- The Washington Times - Tuesday, July 9, 2002

RICHMOND, Va — Tim Mensy was rummaging through a file cabinet when he came across an old photo of himself as a boy, sitting on a pony. For a fleeting moment, he was once again a 12-year-old mandolin virtuoso brimming with confidence that someday he would be singing and playing for big audiences just like his heroes Merle Haggard and Johnny Cash.

"You think all dreams are attainable at that age," Mr. Mensy says. "The realistic factors aren't there at all. In my case, I thought 40 years old was ancient and that by then, I would have been singing my songs for years instead of being a successful songwriter."

Staring at the picture, Mr. Mensy was struck by the difference between the life he envisioned as a boy and the one he has lived. The result was "He Turned Into Me," one of 15 tracks on Mr. Mensy's new self-titled CD.

Mr. Mensy, 42, wrote or co-wrote every song on the CD, including two that were hits for other artists: "Mama Knows" for Shenandoah and "I Just Wanted You To Know" for Mark Chesnutt. The CD is available on Mr. Mensy's Web site. (www.Timmensy.com)

Although he didn't turn into a big star in country music, Mr. Mensy has no complaints. The Mechanicsville, Va., native has carved out a nice songwriting career in Nashville, penning songs for such giants as Tammy Wynette, Randy Travis and Reba McEntire.

Among his high-profile friends are Trisha Yearwood, Joe Diffie and Shenandoah lead singer Marty Raybon, who provided backup vocals for some of the songs on Mensy's new album.

"I knew all those guys before they were successful," Mr. Mensy says. "Trisha used to sing my demos."

Mr. Mensy has two other solo albums to his credit, the last being "This Ol' Heart" in 1992. Now the homogenization of country music for the radio-listening masses has sent Mr. Mensy back to the recording studio.

"The narrowing of country music frustrated me a little bit in that a lot of subjects you can write about have been lopped off," Mr. Mensy says in a telephone interview. "We didn't really point this album toward what radio is wanting."

He said the songs on his new CD cover a variety of human relationships. For example, "One Doesn't Want to Let Go" is about a father who still sees his soon-to-be-wed daughter as his little girl.

"The way he writes and sings, it's intelligent country music," says Ed Seay, who co-produced the album with Mr. Mensy. "It's not what I would call 'goober' music. He's a great lyricist."


Mr. Mensy started his career at age 3, performing in his family's band in the Old Dominion Barn Dance, a now-defunct country music revue in Richmond. Despite a severe hearing impairment that required several surgeries to correct, Mr. Mensy became a state champion mandolin player at 12 before taking up the guitar.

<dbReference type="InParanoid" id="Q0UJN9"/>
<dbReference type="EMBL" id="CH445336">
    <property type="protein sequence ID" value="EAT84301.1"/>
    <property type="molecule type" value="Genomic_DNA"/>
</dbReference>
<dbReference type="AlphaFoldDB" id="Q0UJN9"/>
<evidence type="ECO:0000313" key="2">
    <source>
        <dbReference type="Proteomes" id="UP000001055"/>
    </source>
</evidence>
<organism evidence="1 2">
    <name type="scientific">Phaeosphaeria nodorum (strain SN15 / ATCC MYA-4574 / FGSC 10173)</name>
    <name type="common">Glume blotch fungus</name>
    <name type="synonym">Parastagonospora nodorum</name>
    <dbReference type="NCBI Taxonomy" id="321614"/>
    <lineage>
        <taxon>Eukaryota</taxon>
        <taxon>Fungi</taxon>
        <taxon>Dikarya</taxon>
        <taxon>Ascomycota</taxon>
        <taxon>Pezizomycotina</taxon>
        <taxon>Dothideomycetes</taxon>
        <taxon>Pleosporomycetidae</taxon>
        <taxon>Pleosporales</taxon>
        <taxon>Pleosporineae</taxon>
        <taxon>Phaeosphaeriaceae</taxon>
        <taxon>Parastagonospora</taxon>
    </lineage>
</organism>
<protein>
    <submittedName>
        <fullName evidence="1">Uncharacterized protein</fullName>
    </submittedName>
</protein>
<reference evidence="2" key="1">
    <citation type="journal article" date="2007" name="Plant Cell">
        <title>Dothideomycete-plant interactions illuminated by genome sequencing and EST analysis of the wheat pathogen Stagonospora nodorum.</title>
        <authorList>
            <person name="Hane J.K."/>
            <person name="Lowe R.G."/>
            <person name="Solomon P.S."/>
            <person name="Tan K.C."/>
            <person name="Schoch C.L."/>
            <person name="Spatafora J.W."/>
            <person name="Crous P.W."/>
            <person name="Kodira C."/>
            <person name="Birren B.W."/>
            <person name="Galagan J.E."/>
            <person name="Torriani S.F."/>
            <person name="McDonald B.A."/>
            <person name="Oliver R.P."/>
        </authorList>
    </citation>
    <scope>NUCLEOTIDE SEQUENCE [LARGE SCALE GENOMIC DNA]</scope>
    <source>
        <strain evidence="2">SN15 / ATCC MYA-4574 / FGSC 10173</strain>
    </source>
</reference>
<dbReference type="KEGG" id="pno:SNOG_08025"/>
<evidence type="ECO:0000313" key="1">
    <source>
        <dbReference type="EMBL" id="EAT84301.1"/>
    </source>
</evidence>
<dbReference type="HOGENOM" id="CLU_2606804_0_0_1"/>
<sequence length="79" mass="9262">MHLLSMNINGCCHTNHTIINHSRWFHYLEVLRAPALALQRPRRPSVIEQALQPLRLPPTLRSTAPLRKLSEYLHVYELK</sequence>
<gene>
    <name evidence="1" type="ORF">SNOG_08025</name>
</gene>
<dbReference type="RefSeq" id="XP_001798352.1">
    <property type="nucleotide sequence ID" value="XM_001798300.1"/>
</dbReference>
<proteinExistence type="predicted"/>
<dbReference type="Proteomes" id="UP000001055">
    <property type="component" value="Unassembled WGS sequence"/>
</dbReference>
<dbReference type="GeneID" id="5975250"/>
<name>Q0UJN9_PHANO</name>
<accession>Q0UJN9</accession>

There was never any doubt that Mr. Mensy would make his living in music, says his mother, Janet Menzies of Caroline County. " Yes, he was so serious about it," she says.

That certainty helped him through the awkward years when peer approval is usually so important, says Mr. Mensy, who chose a different spelling of his surname to use professionally.

"The blessing of my childhood is that I never wondered about what I would do or what I wanted to do," he says. "In an odd way, it allowed me not to put much importance on being socially successful in school."

Mr. Mensy graduated from high school a year early and toured with his family's band and other groups in the late '70s. He spent a few months at a guitar institute in California but dropped out because he didn't feel they were teaching him anything, his mother says.

"I think the bottom line is that he was homesick, but he wouldn't say that," Mrs. Menzies says. "We felt if he wasn't going to the institute, he should stop by Nashville for a while."

With his parents' encouragement, he landed in the country music capital in 1980 and started picking up some gigs as a studio musician. He's lived there ever since, although he spent a good bit of time on the road in the early '80s as a member of the band Bandana.

Mr. Mensy's wife, Brenda, a native of Ettrick, Va., gave birth to their son in 1985, and Mr. Mensy gave up touring to stay home and focus on family and songwriting.

"He's really a homebody, and I think that's why he fell into writing," Mrs. Menzies says. "He could stay there and write every day."

Mr. Mensy says that now that his son is almost grown, he wouldn't mind performing more. He still remembers those Old Dominion Barn Dance audiences, and he's sure country music fans haven't changed much.

"What I remember most is how the audience felt a personal relationship with the acts," Mr. Mensy says. "Even as a child, I knew that was special."

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